In addition, following government directives to close certain types of businesses (including bars, gyms and entertainment venues),9 some retail businesses have made the pre-emptive decision to temporarily close all or a majority of their physical premises due to public health risks and reduced demand.10 Where retailers continue to fulfil payment obligations to landlords and suppliers, and continue to pay employee wages, it could be argued that such temporary closures for a specified four to six-week period would not constitute a “cessation” of business, particularly if products continue to be sold through online channels.  

Given the LMA wording for the “cessation of business” event of default provision includes where a company “threatens” to suspend or cease to carry on its business, and the varying permutations that may be reflected in a specific contract, it would be prudent for borrowers to check their facility agreements when contemplating COVID-19 related measures and to consider the impact, if any, those measures may have on their financing arrangements.

  1. In the context of insolvency cases, see Re Tomlin Patent Horse Shoe Co Ltd (1886) 55 LT 314 and Re Middlesborough Assembly Rooms Co (1880) 14 Ch D 104, CA. (“Re Middlesborough”) as referred to in paragraph [14.36] of Bailey and Groves: Corporate Insolvency Law and Practice (5th Ed. 2017).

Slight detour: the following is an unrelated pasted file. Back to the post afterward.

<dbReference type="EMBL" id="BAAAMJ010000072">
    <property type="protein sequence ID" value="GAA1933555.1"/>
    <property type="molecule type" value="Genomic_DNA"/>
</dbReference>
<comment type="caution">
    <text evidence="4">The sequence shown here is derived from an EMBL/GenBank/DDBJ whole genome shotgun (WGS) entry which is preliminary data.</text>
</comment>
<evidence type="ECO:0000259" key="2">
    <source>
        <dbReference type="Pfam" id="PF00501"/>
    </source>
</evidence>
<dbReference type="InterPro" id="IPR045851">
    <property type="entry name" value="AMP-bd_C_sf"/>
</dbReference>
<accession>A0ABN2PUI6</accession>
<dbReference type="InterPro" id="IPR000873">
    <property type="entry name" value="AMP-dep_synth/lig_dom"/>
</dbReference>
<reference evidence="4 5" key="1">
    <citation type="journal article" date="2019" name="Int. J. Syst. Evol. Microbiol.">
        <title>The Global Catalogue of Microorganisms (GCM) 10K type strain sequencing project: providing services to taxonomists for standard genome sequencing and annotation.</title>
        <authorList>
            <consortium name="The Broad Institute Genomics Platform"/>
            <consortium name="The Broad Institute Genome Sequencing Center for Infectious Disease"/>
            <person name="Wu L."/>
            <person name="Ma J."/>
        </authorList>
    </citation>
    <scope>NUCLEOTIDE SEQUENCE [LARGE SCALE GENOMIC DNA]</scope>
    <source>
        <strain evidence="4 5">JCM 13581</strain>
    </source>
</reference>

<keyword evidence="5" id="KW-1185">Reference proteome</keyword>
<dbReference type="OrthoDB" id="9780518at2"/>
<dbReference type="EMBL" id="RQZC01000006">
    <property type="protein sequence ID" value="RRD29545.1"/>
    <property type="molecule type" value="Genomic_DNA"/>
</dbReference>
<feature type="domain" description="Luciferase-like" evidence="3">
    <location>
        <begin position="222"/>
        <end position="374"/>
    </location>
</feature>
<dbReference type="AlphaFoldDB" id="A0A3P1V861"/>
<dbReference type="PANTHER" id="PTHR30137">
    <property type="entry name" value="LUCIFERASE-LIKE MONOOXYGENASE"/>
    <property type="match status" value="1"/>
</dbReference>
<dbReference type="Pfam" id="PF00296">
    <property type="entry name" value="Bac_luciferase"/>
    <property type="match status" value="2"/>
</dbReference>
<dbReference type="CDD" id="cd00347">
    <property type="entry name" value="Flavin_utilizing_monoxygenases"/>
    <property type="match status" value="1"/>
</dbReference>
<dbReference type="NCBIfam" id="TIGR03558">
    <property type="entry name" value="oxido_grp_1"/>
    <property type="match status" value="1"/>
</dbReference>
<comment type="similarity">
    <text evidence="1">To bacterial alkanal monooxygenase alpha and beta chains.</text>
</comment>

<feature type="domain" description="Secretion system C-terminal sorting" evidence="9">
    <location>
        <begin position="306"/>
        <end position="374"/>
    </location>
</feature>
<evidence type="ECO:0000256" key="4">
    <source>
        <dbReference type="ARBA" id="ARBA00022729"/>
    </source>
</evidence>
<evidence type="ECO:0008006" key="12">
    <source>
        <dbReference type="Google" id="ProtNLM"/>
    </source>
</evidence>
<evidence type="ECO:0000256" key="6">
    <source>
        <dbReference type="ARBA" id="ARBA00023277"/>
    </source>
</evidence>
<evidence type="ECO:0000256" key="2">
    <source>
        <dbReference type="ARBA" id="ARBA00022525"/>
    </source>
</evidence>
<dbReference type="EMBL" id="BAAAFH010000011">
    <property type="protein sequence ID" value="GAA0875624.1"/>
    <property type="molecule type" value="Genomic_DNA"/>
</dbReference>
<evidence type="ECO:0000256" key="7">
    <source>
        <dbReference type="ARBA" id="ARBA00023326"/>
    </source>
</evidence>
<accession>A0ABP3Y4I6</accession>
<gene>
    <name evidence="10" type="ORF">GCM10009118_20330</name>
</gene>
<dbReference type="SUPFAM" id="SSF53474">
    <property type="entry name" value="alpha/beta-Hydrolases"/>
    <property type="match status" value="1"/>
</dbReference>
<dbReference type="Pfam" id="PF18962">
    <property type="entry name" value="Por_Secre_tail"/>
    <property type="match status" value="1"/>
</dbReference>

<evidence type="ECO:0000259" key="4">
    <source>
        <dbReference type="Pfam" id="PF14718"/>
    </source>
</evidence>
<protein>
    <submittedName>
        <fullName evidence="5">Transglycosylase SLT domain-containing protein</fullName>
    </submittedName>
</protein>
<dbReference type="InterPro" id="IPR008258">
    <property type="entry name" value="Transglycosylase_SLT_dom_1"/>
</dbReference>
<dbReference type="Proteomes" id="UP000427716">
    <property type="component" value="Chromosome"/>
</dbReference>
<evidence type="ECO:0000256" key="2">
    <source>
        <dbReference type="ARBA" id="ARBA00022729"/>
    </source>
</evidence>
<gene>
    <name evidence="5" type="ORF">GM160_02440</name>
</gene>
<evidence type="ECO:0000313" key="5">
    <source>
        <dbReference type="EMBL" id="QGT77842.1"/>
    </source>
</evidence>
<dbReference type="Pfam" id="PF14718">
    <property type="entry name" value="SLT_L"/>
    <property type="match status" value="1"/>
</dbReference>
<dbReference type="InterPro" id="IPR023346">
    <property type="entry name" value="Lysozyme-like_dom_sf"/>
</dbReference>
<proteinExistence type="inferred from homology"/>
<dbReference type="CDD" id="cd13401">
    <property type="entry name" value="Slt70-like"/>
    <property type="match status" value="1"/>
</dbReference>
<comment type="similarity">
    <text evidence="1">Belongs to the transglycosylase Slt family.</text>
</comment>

2. Re Middlesborough (1880) 14 Ch D 104, CA.
  3. Decura Im Investments LLP and others v UBS AG, London Branch [2015] EWHC 171 (Comm) (“Decura v UBS”) at [40] (obiter).
  4. Ibid at [39].
  5. Wood, P., International Loans, Bonds, Guarantees, Legal Opinions, 2nd ed, 2007, at 4-008 as referred to in Grupo Hotelero Urvasco SA v Carey Value Added SL [2013] EWHC 1039 (Comm) at [319].
  6. BNP Paribas SA and others v Yukos Oil Co [2005] EWHC 1321 (Ch).
  7. See accessed on 30 March 2020.
  8. See eg, accessed on 30 March 2020.
  9. See eg, Coronavirus (Business Closure) (England) Regulations 2020.
  10. See accessed on 30 March 2020.